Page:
Pericles Redux -- Theater Review

Benjamin Walker
Jason Kempin/Getty Images

NEW YORK - OCTOBER 13:  Actor Benjamin Walker attends the "Bloody Bloody Jackson" opening night after party at Brasserie 8 1/2 on October 13, 2010 in New York City.

Shakespeare's obscure transitional play of uncertain authorship about the heroic attempts of a virtuous Greek prince to overcome or at least come to terms with reality offers a futuristic theater company a chance to shine. Leading the way as Pericles, dancer-choreographer John Farmanesh-Bocca and Not Man Apart's Physical Theatre Ensemble create a Fellini-esque theatrical work that threshes relentlessly through the carnage of evil.

Blending high art with low comedy, slapstick humor with acrobatic dance and throwing in occasional bouts of moonlit poetry, "Pericles Redux" hurls itself at the audience. Ingeniously and passionately adapted from the original, what starts out as a superb action thriller because of the fights, the sex, the glamour and a riotous assortment of clowns turns out to have a complementary, darkly symbolic side pitting social values against pathological evil. Although the issues are more or less resolved at the end, "Pericles" is no place for love. It is a land of tragedy, the relief of death and the ecstasy of resurrection. It is about the imperfections of life.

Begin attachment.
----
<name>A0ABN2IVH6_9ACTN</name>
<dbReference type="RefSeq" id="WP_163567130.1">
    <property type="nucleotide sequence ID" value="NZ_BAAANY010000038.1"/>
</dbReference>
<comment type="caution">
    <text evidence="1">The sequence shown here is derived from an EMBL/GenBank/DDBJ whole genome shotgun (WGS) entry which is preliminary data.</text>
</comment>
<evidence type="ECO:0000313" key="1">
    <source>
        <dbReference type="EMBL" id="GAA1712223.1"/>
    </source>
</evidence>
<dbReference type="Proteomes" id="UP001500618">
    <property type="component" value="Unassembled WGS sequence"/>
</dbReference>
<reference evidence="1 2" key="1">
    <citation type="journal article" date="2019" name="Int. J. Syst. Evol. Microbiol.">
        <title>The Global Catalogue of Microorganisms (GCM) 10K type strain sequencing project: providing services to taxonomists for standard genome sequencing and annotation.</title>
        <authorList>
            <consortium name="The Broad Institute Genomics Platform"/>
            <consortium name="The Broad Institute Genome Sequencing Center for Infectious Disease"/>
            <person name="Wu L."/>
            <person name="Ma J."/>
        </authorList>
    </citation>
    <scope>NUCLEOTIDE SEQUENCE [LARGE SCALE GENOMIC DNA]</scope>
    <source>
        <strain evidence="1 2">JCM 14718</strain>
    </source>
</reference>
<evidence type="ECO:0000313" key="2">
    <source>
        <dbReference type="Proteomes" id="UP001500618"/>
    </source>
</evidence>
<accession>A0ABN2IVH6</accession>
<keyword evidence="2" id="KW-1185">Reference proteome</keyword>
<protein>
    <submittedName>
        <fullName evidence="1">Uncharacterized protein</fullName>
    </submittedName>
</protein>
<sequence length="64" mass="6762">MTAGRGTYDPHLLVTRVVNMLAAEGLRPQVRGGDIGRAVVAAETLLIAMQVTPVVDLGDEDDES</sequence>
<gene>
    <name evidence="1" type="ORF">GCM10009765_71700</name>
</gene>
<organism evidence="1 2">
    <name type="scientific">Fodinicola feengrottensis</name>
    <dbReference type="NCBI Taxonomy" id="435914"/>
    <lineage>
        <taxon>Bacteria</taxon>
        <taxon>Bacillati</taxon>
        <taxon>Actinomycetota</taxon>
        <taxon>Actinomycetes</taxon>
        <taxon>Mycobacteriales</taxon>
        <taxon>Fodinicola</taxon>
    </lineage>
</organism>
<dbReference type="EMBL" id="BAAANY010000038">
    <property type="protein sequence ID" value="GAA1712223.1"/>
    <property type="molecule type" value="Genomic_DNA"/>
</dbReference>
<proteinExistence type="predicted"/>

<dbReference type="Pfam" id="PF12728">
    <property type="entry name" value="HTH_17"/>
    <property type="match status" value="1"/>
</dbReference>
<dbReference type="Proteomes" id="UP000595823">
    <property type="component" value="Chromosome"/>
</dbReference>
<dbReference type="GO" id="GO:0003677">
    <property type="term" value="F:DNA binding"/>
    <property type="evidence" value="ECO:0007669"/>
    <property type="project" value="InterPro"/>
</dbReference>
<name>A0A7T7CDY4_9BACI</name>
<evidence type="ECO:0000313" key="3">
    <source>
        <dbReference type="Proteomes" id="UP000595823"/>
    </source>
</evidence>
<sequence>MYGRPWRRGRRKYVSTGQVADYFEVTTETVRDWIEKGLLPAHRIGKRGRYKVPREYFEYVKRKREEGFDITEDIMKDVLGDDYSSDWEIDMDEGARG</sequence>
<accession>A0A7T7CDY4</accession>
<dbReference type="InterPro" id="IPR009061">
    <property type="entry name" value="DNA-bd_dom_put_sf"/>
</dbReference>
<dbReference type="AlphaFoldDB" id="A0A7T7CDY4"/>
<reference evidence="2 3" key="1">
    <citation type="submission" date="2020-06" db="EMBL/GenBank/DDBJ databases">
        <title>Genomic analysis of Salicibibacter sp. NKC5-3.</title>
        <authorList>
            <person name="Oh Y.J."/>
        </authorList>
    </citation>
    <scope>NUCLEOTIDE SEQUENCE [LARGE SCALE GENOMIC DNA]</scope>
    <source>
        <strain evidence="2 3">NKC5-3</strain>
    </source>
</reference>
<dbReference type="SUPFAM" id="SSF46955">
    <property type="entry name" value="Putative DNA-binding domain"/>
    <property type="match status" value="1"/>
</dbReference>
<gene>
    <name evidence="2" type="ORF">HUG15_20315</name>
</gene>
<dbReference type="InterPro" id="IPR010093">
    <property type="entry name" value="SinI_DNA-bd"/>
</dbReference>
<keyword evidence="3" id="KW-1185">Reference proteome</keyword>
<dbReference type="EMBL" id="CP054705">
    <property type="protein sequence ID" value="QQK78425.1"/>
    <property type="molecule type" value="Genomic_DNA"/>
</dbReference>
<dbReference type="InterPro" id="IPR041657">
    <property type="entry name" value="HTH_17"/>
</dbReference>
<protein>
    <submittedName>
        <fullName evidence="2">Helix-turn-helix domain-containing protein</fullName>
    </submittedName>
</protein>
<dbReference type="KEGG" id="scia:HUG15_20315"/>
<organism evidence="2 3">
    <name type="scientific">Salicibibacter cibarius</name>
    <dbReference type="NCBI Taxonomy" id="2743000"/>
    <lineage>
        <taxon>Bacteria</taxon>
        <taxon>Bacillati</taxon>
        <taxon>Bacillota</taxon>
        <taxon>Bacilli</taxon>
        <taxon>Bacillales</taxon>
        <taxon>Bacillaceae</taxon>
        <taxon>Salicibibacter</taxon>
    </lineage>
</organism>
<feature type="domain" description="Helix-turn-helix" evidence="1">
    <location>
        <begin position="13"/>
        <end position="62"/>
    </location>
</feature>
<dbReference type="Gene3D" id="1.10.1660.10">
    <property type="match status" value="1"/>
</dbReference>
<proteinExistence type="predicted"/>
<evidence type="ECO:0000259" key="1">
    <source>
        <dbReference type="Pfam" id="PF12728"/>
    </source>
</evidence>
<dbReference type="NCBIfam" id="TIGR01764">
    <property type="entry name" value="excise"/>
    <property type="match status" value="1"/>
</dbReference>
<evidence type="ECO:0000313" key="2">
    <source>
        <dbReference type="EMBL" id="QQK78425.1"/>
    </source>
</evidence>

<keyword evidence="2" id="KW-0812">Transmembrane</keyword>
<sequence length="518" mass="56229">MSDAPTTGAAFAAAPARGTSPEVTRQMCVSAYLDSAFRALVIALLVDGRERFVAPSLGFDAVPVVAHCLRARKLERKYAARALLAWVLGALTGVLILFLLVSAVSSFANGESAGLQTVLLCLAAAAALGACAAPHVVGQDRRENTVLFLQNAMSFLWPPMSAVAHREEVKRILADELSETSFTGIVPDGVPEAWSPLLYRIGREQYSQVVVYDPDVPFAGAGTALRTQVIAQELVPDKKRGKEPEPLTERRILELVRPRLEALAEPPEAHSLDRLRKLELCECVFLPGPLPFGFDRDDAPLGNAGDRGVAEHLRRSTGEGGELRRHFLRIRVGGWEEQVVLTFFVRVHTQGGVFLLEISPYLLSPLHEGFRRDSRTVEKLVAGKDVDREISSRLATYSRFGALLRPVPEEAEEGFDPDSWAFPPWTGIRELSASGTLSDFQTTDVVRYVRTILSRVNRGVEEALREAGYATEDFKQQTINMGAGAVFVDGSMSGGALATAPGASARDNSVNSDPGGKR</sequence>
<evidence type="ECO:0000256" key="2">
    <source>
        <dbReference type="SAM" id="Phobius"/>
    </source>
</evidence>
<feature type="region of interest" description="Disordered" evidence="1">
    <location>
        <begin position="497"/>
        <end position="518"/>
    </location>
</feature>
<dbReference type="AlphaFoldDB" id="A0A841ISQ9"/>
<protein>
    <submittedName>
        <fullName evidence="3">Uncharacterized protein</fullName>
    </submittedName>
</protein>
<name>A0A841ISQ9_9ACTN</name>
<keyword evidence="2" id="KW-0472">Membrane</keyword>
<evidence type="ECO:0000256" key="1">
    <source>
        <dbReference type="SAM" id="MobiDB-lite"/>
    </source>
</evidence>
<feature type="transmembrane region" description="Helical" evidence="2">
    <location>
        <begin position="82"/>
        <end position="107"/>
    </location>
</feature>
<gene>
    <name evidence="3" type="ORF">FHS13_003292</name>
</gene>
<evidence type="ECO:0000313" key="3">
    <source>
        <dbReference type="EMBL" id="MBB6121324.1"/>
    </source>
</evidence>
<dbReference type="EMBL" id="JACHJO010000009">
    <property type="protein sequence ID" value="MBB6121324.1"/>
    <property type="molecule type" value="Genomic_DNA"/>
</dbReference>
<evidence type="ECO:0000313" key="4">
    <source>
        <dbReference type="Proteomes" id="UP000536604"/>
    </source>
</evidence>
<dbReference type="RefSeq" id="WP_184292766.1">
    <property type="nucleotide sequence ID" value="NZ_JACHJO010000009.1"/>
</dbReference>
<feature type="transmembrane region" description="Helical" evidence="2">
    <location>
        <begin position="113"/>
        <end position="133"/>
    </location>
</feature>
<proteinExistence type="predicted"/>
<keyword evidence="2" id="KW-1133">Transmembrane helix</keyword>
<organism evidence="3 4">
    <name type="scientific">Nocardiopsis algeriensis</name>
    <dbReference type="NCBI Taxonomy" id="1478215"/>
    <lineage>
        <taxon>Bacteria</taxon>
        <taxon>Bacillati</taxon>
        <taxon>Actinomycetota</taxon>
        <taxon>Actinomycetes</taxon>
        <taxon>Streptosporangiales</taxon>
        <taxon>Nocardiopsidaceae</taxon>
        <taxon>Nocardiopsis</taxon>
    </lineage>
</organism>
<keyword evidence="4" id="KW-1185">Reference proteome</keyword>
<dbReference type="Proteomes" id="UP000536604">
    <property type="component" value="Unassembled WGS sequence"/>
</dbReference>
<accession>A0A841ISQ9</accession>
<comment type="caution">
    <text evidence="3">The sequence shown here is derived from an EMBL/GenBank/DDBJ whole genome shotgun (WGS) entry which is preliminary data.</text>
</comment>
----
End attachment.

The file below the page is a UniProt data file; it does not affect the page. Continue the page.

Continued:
Fortunately, plenty of Shakespeare has been extracted from the text and without dumbing down. For the most part, it is beautifully spoken and handsomely acted, and so seamlessly and naturally constructed that after awhile, it feels like a kind of circus fantasy happening in the theater, an effect heightened by a bracing, minimal staging that maintains focus on personal relationships no matter how intense the action.

Each brilliantly costumed member of this troupe of 14, it seems, can do it all: jump, leap, clown, pout, sing, dance and even act. In the background, a haunting soundtrack mix accompanies them, sometimes matching the dramatic mood, sometimes anticipating or triggering it. The music is cool and modern, enhanced at times by strings in thirds floating through throbbing minimalist ether.

The second half scrambles and gasps for breath toward the end; perhaps as a result, the message of hope and salvation gets lost in the fun and high jinks of the melodrama. Although there are disturbing elements of violence and abuse, these probably will be understood only by adults in the audience; on opening night, audience members of all ages enjoyed the energy and exuberance with which the company carries out its tasks.

Venue: Kirk Douglas Theatre, Culver City (Through July 26)
Cast: Not Man Apart Physical Theatre Ensemble
Playwright: Lillian Hellman
Director-choreographer: John Farmanesh-Bocca
Lighting designer: Randy Brumbaugh
Vocal arranger: Nancy Magarill
Sound engineer: Adam Phalen
Costume designer: Alix Angelis